Blake Treinen received an extended ovation from his former home crowd when he was introduced at Nationals Park before the All-Star Game presented by Mastercard on Tuesday. He responded with a smile and a wave, soaking in his first appearance in the Midsummer Classic.He didn't expect it. Treinen, who pitched
Blake Treinen received an extended ovation from his former home crowd when he was introduced at Nationals Park before the All-Star Game presented by Mastercard on Tuesday. He responded with a smile and a wave, soaking in his first appearance in the Midsummer Classic.
He didn't expect it. Treinen, who pitched for the Nationals from 2014-17 and had a 5.73 ERA midway through 2017 before being dealt to the A's, thought the reaction would be half and half.
"Something like, 'You suck!'" he said. "That's all I keep hearing. 'Why did you suck so bad here, and now you're good?' I don't know. I guess things happen for a reason."
Treinen added: "It was nice to hear the people here still appreciated me. Not that I need it, but I wasn't expecting it, that's for sure."
It choked him up. Being at the All-Star Game -- which the American League won, 8-6, in extra innings -- and hearing the crowd cheer a little extra for him validated the work he has put in to become a dominant reliever.
"I just thought about my career and how everything has transpired," he said. "I mean, just like God's plan and journey and that stuff. People don't want to hear that, but it's true."
A few hours later, he showed Nationals fans what they were missing. Sean Doolittle, whom the A's sent along with Ryan Madson to the Nationals for Treinen, made the All-Star Game for the National League. But Treinen may end up making the Nationals regret the deal when it's all said and done.
He has developed into one of baseball's best closers this season, and on Tuesday, he tossed a clean sixth inning for the AL. He thought he would get to face Bryce Harper, but Harper was replaced in the top of the inning. So Treinen had to settle for retiring Joey Votto, Christian Yelich and Charlie Blackmon in order to keep the AL ahead, 2-1.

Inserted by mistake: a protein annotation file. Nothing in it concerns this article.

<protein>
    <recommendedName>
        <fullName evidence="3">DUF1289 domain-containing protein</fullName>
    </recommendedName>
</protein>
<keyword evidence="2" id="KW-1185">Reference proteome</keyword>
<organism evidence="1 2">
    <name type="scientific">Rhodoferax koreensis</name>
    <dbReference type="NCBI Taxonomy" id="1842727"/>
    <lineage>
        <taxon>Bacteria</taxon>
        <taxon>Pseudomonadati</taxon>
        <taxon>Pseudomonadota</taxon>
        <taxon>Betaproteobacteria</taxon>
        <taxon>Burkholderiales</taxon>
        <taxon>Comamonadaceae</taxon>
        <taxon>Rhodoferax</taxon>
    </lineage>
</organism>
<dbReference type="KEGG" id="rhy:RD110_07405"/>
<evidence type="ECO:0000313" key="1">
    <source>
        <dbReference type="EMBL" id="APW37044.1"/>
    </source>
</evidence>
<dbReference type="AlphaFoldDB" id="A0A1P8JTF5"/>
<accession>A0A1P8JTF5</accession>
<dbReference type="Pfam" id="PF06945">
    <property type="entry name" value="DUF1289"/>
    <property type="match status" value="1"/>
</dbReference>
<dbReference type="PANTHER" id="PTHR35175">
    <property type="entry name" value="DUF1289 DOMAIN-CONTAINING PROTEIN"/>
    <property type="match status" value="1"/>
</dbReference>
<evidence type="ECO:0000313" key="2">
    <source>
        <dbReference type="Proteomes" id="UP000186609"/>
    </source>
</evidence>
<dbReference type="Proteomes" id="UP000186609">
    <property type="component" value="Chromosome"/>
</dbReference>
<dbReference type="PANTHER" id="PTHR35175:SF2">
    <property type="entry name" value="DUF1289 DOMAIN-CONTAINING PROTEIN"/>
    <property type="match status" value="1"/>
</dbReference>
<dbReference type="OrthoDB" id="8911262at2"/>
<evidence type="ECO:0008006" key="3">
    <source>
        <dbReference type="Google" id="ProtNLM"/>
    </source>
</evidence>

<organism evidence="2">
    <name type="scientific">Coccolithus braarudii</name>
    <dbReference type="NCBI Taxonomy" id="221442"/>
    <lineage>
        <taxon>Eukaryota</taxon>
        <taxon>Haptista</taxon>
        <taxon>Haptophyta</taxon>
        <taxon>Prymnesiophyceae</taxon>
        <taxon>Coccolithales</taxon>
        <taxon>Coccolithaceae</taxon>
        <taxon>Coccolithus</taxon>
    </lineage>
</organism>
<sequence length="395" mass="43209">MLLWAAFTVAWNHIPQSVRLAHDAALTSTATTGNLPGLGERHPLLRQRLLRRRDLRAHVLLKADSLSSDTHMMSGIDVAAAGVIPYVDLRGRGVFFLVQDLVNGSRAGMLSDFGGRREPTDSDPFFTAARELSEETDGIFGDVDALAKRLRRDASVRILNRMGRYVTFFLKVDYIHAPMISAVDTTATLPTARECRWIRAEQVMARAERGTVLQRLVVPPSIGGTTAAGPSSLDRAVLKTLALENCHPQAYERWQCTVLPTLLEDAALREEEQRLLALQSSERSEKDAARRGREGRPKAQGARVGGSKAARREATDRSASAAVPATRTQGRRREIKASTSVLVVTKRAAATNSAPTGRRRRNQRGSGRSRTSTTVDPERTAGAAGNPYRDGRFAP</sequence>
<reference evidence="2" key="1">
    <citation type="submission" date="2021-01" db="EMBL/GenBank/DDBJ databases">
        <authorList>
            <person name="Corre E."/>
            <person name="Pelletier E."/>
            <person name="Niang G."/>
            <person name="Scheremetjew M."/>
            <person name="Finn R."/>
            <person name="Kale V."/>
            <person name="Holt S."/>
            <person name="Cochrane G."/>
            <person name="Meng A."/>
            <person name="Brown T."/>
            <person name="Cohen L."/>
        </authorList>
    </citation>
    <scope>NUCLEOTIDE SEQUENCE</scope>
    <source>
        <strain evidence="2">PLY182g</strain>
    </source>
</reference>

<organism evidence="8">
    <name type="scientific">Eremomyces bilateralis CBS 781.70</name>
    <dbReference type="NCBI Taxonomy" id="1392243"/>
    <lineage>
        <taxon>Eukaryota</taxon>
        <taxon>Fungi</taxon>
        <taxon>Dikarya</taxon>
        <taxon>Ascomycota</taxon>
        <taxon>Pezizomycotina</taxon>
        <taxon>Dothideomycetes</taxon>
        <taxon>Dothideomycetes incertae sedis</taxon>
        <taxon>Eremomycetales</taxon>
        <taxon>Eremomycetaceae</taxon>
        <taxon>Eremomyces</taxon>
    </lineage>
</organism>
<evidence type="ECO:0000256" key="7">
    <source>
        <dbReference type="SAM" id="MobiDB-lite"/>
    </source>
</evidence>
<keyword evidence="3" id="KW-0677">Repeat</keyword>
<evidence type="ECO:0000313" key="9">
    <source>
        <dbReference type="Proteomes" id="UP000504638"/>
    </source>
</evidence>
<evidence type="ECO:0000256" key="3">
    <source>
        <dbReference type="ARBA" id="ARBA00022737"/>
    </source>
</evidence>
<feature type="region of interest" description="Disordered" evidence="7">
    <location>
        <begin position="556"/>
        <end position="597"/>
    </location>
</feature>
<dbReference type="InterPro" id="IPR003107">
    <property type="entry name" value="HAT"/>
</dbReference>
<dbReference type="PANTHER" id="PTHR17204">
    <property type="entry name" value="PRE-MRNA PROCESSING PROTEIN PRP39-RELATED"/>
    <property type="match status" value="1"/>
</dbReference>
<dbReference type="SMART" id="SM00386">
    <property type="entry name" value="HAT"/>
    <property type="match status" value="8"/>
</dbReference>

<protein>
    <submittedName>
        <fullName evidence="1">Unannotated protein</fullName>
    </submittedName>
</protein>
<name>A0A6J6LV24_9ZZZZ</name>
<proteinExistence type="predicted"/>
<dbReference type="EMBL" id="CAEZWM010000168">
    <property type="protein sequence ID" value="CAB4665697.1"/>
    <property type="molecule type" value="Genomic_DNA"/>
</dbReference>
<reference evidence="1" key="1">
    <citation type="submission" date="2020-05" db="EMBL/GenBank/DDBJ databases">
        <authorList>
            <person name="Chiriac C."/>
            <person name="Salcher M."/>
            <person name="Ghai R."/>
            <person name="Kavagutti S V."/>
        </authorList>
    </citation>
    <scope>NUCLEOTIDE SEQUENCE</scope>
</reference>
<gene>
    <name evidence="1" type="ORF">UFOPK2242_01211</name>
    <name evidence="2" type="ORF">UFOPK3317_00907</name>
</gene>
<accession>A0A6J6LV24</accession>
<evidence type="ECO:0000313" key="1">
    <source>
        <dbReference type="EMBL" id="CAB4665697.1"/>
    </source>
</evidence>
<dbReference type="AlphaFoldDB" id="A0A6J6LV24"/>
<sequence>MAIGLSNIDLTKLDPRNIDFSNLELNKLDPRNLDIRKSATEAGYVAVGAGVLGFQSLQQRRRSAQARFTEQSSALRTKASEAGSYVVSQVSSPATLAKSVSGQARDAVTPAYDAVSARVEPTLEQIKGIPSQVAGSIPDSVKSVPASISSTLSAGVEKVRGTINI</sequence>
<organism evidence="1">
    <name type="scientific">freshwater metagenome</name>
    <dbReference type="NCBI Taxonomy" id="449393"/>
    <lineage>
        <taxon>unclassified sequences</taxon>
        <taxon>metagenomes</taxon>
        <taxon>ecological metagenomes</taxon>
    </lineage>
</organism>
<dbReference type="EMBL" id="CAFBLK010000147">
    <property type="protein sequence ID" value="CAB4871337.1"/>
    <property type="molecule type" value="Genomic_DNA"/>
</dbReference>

Treinen threw 11 pitches; 10 of them strikes. His sinker, a pitch that has been so lethal this season, touched 99 mph.
Treinen and second baseman Jed Lowrie represented the A's at the All-Star Game in the nation's capital, the first time Oakland has had two All-Star representatives since 2015, when pitcher Sonny Gray and catcher Stephen Vogt made the team.
"I was happy that we were able to do this together, and happy that we were on the field at the same time," Lowrie said. "Something I'll never forget the rest of my life."
Lowrie also entered the game in the sixth inning, making his All-Star Game debut at age 34 as a defensive replacement for Jose Altuve at second base. In his at-bat in the seventh, he worked the count and drew a two-out walk against Felipe Vazquez, but was stranded at first after Mitch Haniger struck out to end the inning. He also popped out in the ninth inning and grounded out in the 10th.
Lowrie said his first at-bat felt like a playoff atmosphere. He has dreamed of being on this stage since he was little.
"As a kid, in your backyard, playing with your friends, it's either the World Series or the All-Star Game," Lowrie said.
Treinen was the first Oakland reliever to make an All-Star team since Doolittle in 2014. He has anchored an A's bullpen that does not blow leads: The A's are 38-0 when leading after seven innings -- the only team in the Majors that has not lost when leading after seven -- and Treinen's Major League-leading 0.94 ERA among relievers is a big reason why.
Lowrie joined Phil Garner (1976) as the only A's second basemen to make an All-Star team in addition to making his first All-Star appearance in his 11th season. After leading the A's with a .277 batting average last season, Lowrie has continued to be the A's most consistent offensive weapon and remain healthy.
Lowrie is batting .285 with 16 home runs and 62 RBIs, which ranks 10th in the AL, and he has also delivered in the clutch, hitting .381 (45-for-118) in the seventh inning or later with nine home runs and 27 RBIs. His 12 game-winning RBIs rank third in the AL.
The game itself featured 10 home runs. There were also 25 strikeouts combined between the two teams, an indication of baseball's trend of batters swinging for the fences. But Treinen didn't punch anyone out.
"I didn't get a strikeout," he joked, "so maybe I need to go re-evaluate myself."
Eric He is a reporter for MLB.com.